This Opinion should be read in conjunction with the companion adversaries #00-8145; #00-8151, issued simultaneously with this Opinion and addressing this identical issue more extensively.
The trustee can exercise rights as a bona fide purchaser at the time of commencement of the case regardless of actual knowledge. However, the trustee's right as a bona fide purchaser does not override state recording statutes and permit avoidance of any interest of which a trustee would have had constructive notice under state law. Thus, a trustee generally can avoid an unrecorded transfer of land, but not after having been put on constructive notice or inquiry of a prior claim. (Footnotes and citations omitted).
Therefore, the BANK'S mortgage is only valid and enforceable against a bona fide purchaser if such a purchaser would have had constructive notice of the encumbrance under Illinois law. In re Richardson, 75 B.R. 601, 604 (Bankr.C.D.Ill. 1987). Because the BANK is the entity charging constructive notice, the BANK bears the burden of proof Krueger v. Oberto, 309 Ill. App.3d 358, 724 N.E.2d 21, 29, 243 Ill. Dec. 712 (Ill.App. 2 Dist. 1999).
In Illinois, "the primary means of charging any party with notice of an interest in real property is to record that interest," and the Grantor/Grantee Index is the sole instrument through which constructive notice can be charged. Skidmore, Owings Merrill v. Pathway Financial, 173 Ill. App.3d 512, 527 N.E.2d 1033, 1034, 123 Ill. Dec. 395 (Ill.App. 3 Dist. 1988); Krueger, 724 N.E.2d at 29. A purchaser is automatically charged with constructive notice of any document actually operating to give notice that is recorded in the direct chain of title in the Grantor/Grantee Index. In re Richardson, 75 B.R. 601, 605 (Bankr.C.D.Ill. 1987); Skidmore, 527N.E.2d at 1034. However, recording outside of this index is not required by law and fails to automatically provide constructive notice. Krueger, 724 N.E.2d at 29.
Notwithstanding this rule, "if there is an error apparent on the face of the instrument and of such a character as to lead a purchaser of ordinary prudence to make inquiry, and inquiry would have led him to knowledge of the true condition of the title, he will be held to such knowledge." Leeser v. Kibort, 243 Ill. App. 258 (1927). This type of notice is known as inquiry notice, arising "when one has notice of facts which would put a prudent person on inquiry. Once one is put on inquiry notice, that person is chargeable with knowledge of other facts that might have been discovered by diligent inquiry." In re Bruder, 207 B.R. 151, 159 (N.D.Ill. 1997) (citations omitted). Therefore, under limited circumstances, an instrument can provide a creditor or bona fide purchaser with constructive notice via inquiry, satisfying the requirements of § 544(a)(3).
This Court is aware of the Bruder Court's finding that inquiry notice cannot beget constructive notice. That position was rejected in the companion adversary to this Opinion as being contrary to controlling state law.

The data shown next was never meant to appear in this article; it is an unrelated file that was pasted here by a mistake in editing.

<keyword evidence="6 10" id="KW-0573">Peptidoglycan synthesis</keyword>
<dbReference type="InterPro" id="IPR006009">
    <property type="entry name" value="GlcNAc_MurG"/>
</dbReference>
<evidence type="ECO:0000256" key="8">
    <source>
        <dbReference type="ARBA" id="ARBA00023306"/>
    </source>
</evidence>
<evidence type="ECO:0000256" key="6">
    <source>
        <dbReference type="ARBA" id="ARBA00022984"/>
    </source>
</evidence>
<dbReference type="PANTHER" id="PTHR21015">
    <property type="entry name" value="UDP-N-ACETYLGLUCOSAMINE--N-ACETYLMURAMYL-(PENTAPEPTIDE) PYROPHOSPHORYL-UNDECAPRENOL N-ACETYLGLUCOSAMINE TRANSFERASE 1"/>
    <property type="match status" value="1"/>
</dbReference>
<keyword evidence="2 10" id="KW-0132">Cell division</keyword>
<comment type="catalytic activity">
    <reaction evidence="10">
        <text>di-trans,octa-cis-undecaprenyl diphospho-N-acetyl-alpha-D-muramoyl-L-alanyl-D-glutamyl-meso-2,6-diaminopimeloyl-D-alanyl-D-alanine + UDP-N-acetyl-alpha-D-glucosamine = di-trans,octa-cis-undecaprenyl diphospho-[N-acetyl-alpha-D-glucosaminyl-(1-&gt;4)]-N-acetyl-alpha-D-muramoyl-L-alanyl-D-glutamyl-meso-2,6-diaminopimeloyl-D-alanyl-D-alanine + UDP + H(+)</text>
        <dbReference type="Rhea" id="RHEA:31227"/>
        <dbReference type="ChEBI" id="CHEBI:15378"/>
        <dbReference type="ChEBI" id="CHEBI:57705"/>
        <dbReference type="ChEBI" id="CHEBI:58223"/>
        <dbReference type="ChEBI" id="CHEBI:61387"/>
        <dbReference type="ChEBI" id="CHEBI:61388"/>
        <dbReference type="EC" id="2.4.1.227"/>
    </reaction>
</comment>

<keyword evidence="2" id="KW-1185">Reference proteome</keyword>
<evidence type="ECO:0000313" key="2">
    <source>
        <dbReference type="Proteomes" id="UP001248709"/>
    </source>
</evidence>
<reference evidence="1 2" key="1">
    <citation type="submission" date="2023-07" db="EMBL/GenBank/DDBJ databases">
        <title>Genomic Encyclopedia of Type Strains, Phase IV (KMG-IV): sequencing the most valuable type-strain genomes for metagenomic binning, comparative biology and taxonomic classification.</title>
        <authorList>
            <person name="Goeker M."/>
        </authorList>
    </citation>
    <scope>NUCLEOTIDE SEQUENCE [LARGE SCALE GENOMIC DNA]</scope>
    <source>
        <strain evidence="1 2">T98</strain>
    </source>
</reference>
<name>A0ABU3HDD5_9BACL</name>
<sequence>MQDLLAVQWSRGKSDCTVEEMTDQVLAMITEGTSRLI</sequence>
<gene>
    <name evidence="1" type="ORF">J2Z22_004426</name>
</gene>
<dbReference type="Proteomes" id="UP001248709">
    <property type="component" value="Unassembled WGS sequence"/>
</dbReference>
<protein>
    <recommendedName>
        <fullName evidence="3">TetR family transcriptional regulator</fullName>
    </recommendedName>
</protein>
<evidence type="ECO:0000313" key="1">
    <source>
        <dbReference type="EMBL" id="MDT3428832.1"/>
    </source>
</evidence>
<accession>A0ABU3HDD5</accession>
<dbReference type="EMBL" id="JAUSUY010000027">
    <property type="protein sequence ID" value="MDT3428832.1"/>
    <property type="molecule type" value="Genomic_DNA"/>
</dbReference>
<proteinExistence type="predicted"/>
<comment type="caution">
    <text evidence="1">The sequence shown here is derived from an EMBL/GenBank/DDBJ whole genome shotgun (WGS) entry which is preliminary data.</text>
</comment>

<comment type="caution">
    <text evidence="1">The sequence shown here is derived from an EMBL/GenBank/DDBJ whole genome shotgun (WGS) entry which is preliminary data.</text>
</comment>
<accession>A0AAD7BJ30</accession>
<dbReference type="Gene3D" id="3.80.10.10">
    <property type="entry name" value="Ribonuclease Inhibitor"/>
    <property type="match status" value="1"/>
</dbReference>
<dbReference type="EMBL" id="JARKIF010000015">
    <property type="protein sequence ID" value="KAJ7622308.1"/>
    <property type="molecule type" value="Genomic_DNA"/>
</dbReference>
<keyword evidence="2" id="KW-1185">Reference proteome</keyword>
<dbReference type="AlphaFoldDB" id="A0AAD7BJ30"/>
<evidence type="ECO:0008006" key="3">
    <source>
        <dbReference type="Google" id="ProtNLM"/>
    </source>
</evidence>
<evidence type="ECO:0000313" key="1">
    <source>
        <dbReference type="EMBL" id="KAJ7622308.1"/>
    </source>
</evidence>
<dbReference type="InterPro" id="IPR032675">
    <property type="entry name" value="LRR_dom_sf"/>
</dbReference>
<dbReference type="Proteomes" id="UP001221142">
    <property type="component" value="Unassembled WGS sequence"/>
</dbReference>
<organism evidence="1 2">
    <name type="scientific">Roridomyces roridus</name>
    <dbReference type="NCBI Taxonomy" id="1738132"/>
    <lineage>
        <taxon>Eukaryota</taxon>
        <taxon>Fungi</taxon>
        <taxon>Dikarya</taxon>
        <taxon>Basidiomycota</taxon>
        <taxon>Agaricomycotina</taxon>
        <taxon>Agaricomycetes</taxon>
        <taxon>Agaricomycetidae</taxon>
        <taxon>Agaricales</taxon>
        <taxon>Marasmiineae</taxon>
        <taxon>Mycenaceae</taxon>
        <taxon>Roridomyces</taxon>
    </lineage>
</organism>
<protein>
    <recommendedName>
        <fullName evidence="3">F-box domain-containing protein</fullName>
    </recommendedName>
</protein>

Thus, the central question before this Court is whether a subsequent purchaser or judgment creditor searching the Grantor/Grantee Index would be put on constructive notice of the mortgages either automatically through recording in the direct chain of title in the Grantor/Grantee Index, or through inquiry notice. The answer to this question can best be seen in the hypothetical scenario of a potential bona fide purchaser. First, a purchaser from the DEBTOR would search the Grantor/Grantee Index to determine if the partnership had title. Searching under PAK Builders, the DEBTOR'S working and legal name, reveals deeds and mortgages referencing both PAK Builders the partnership and PAK Builders, Inc. Defendant's Exhibit C. Because the chain of title is defined as "[t]he successive conveyances commencing with the patent from the government or other source, and including the conveyance to the one claiming title," tracing the chain of title would reveal the original grant to PAK Builders, Inc., and the subsequent mortgage to the BANK as coming before the corrective trustee's deed naming the partnership as grantee, placing the BANK'S liens outside the direct chain of title. Bruder, 207 B.R. at 157.
However, due to the high degree of similarity between "PAK Builders, an Illinois General Partnership" and "PAK Builders, Inc.," and the filing of recorded instruments for both under "PAK Builders," this irregularity would undoubtedly amount to inquiry notice, a doctrine unchanged since the Illinois Supreme Court decision in Doyle v. Teas, 5111. 202 (1843), stating that "whatever puts a party upon inquiry amounts in judgment of law to notice, provided the inquiry becomes a duty, as in the case of purchasers and creditors, and would lead to the knowledge of the fact, by the exercise of ordinary diligence and understanding." Because this irregularity would necessitate an inquiry into the chain of title, the would-be purchaser would easily connect the corrected deed from which the DEBTOR claimed ownership to the original deed naming PAK Builders, Inc., as grantee. The connection of the corrective trustee's to PAK Builders, Inc., would require a diligent purchaser to make inquiry into the relationship between the two entities, most likely by contacting the individuals involved in the transaction. As this Court has found, the purchaser would then find the partnership and the corporation are one and the same as the intended grantee of the deed, and, consequently, the BANK'S mortgages bind the partnership.